Concerns over how the Social Security system will hold up under an avalanche of new retirees have the federal government coming up with all kinds of ways to encourage people to save for retirement — including paying you for contributing to your retirement account.
This comes in the form of the Saver’s Credit, formerly known as the Retirement Savings Contribution credit. The Saver’s Credit provides a tax break for making eligible contributions to your individual retirement account or employer-sponsored retirement plan. It is available to earners with modest income who save for retirement.
You can get a credit worth as much as $2,000 if you file as a married couple, or $1,000 if you file as single.
According to the IRS, you’re eligible for the credit if you are 18 years old or older, are not claimed as a dependent on another person’s return and are not a student. You are considered a student if during any part of five calendar months of the tax year you were enrolled as a full-time student at a school, or you took a full-time, on-farm training course given by a school or a state, county or local government agency.
Depending on the adjusted gross income reported on your Form 1040 series return, the amount of the credit is either 50%, 20% or 10% of the following:
- Contributions you make to a traditional or Roth IRA
- Elective salary deferral contributions to a 401(k), 403(b), governmental 457(b), SARSEP, or SIMPLE plan
- Voluntary after-tax employee contributions made to a qualified retirement plan (including the federal Thrift Savings Plan) or 403(b) plan
- Contributions to a 501(c)(18)(D) plan, or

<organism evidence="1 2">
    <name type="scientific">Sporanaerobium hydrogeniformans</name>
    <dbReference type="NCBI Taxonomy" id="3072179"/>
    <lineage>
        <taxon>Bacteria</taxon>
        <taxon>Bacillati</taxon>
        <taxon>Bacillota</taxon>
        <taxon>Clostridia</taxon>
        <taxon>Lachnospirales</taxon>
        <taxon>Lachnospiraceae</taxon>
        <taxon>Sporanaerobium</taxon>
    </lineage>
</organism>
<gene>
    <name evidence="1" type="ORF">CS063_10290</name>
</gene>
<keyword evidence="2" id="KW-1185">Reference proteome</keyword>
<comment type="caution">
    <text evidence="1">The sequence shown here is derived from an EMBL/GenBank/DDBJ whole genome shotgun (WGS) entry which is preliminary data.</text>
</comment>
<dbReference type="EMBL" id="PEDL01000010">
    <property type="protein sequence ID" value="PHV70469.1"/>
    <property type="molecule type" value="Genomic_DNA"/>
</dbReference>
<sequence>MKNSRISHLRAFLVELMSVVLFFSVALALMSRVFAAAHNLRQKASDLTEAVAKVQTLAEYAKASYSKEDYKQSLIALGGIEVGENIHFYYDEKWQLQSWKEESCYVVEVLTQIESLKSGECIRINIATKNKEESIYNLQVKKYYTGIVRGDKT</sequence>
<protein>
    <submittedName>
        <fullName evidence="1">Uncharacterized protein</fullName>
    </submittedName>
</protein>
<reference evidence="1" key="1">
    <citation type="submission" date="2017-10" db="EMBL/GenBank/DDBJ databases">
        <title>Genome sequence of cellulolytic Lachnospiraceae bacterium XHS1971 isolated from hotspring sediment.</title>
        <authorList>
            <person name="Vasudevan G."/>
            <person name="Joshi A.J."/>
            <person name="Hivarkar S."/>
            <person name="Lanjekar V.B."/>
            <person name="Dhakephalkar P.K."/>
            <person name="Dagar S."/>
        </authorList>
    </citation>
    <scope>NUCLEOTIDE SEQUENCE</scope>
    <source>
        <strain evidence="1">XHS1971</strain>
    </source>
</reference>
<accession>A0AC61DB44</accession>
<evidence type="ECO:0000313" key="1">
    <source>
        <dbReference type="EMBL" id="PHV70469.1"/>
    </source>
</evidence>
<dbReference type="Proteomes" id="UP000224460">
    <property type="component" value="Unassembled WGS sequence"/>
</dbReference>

- Contributions made to an ABLE account for which you are the designated beneficiary (beginning in 2018)
Rollover contributions don’t qualify for the credit. In addition, your eligible contributions might be reduced by any recent distributions you received from a retirement plan or IRA, or from an ABLE account.
The maximum contribution amount that might qualify for the credit is $2,000 if you file single and $4,000 if you are married filing jointly, therefore making the maximum credit $1,000 for single filers and $2,000 those those who are married filing jointly.
This is the IRS chart you can use to calculate your credit:
|Credit Rate||Married Filing Jointly||Head of Household||All Other Filers*|
|50% of your contribution||AGI not more than $41,000||AGI not more than $30,750||AGI not more than $20,500|
|20% of your contribution||$41,001-$44,000||$30,751-$33,000||$20,501-$22,000|
|10% of your contribution||$44,001-$68,000||$33,001-$51,000||$22,001-$34,000|
|0% of your contribution||more than $68,000||more than $51,000||more than $34,000|
*Single, married filing separately, or qualifying widow(er)
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